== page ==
Monday, October 12, 2009

Cochin Jews

There has been a lot of dispute about the date of arrival and settlement of the Cochin Jews in the ancient Kerala port of Cranganore, as renamed by the British (Kodungaloor to the Malayalis or Shingly to the Jews). There has been a history of trade between the Malabar (North Kerala – Cochin was then a part of Malabar) Coast and Israel, long before the establishment of the Cochin Jewish community. S.S.Koder in a paper presented in 1965 to the Kerala History Association traces the history of Jews in Kerala and states that “ from the 5th to the 15th century CE the Jews of Cranganore have had virtually an independent principality ruled over by a Prince of their own race and choice.”

There have been many theories regarding the Cochin Jews. One of them being - the first Jews to arrive in Kerala were said to be part of King Solomon’s fleet, resulting in the exodus from Persia in the 5th century BCE. Another theory is that the Kerala Jews were descendants of the Jews taken to Babylon by the Persian emperor Nebuchadnazar. However, it is widely believed that the first Jews came to Kerala as traders, after the destruction of the Second Temple of Palestine in the first Century BCE.

Another disputed theory amongscholarsisregarding the date of the copper plates handed by the 4th Century Kerala Ruler, Cheraman Perumal (Sri Parkaran Iravi Varman) to the Jewish chieftain, Joseph Rabban, granting him revenue and land. Joseph Rabban was thus made the prince of Anjuvannam and a Jewish principality was established in Cranganore in 379 CE. This date is disputed by various scholars and ranges from 379 to 750 CE. The copper plates are inscribed in Vattezhuthu, originally in Tamil script then prevalent in Thanjavur (Tamil Nadu), South Malabar and Travancore (Kerala). The relationship between Cheraman Perumal and JosephRabban is illustrative of the cordial relationships between the Hindus and Jews, which is still maintained in Kerala.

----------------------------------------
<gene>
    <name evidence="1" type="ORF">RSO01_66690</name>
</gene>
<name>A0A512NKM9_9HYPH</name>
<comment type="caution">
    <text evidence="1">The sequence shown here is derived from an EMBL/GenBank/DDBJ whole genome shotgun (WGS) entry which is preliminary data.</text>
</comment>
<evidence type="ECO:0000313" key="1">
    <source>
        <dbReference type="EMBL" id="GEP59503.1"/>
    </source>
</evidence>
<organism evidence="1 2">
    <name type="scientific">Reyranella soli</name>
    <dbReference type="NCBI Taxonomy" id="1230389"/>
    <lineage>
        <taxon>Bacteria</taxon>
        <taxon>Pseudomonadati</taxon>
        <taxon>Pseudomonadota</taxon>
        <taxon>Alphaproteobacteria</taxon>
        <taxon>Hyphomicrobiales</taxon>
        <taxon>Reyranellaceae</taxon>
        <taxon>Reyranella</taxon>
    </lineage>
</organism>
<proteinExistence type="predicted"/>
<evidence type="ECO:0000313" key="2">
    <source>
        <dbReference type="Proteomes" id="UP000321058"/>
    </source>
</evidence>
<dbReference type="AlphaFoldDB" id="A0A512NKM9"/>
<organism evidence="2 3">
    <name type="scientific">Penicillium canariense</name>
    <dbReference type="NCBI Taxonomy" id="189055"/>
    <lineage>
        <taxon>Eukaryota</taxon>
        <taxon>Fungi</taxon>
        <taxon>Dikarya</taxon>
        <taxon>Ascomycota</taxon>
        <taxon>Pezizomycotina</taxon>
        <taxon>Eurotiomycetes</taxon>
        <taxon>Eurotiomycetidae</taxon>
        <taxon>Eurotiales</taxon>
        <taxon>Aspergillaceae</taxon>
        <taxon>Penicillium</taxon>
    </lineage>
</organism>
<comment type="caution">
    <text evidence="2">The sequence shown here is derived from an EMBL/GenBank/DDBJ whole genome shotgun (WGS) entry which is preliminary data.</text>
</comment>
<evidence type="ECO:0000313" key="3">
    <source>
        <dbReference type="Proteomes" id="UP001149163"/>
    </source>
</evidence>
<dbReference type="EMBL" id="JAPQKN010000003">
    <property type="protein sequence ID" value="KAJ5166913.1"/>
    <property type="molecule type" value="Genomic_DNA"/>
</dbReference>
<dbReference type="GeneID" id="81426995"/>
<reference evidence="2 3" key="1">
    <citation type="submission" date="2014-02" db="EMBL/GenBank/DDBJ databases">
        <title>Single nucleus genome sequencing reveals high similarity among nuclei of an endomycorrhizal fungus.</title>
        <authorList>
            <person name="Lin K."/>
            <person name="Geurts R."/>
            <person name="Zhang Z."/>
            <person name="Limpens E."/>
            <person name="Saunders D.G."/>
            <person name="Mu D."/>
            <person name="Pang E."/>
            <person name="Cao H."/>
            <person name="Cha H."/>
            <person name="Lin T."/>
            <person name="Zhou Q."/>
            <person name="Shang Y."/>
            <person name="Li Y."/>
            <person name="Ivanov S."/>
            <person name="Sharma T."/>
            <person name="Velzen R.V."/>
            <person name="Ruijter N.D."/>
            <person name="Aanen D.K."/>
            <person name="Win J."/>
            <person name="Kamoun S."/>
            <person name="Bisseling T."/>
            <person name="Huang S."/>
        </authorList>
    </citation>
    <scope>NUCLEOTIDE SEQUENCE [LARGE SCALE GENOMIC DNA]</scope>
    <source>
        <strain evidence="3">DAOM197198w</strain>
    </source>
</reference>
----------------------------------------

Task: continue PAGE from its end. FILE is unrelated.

The Jews initially settled in Shingly (Cranganore), which was later abandoned for Cochin, as a result of the onslaught of the Moors in 1524 and the Portuguese invasion in 1550. The Cochin community was established under the patronage of the Maharaja of Cochin, Bhaskara Ravi Varma (of Perumpadappu Swarupam, one of the ruling royal families of Kerala), who donated land and property next to his Dutch Palace in Mattancheri, adjacent to the temple of his family deity, Pazhayannur Devi Temple . This theme of welcome, royal patronage and hospitality is a guiding metaphor for Hindu-Jewish symbiosis in Kerala. Even in recent times, the Department of Education in Kerala, consults the community on dates of Jewish festivals. Although holidays are not declared, examinations are not conducted in Keraladuring these auspicious datesof the Jewish calendar.

At present there are only 13 Jews in Mattancheri and about 50 in neighbouring Ernakulam. Most members of the Cochin community are over 60 years of age, with the youngest member being 30. During my interviews with the Cochin Jews, I found that the “promised land” of Israel, practice of endogamy and adherence to the Judaic religion were other reasons for emigration. When I asked Yosef Hellegua whether the Jewish enterprise would not have contributed towards the current economic growth of India, I was caught unawares. Yosef retaliated with the question of why I emigrated to the West and whether I would come back. While I have no answer to his question, I reiterate my own.

Confluence

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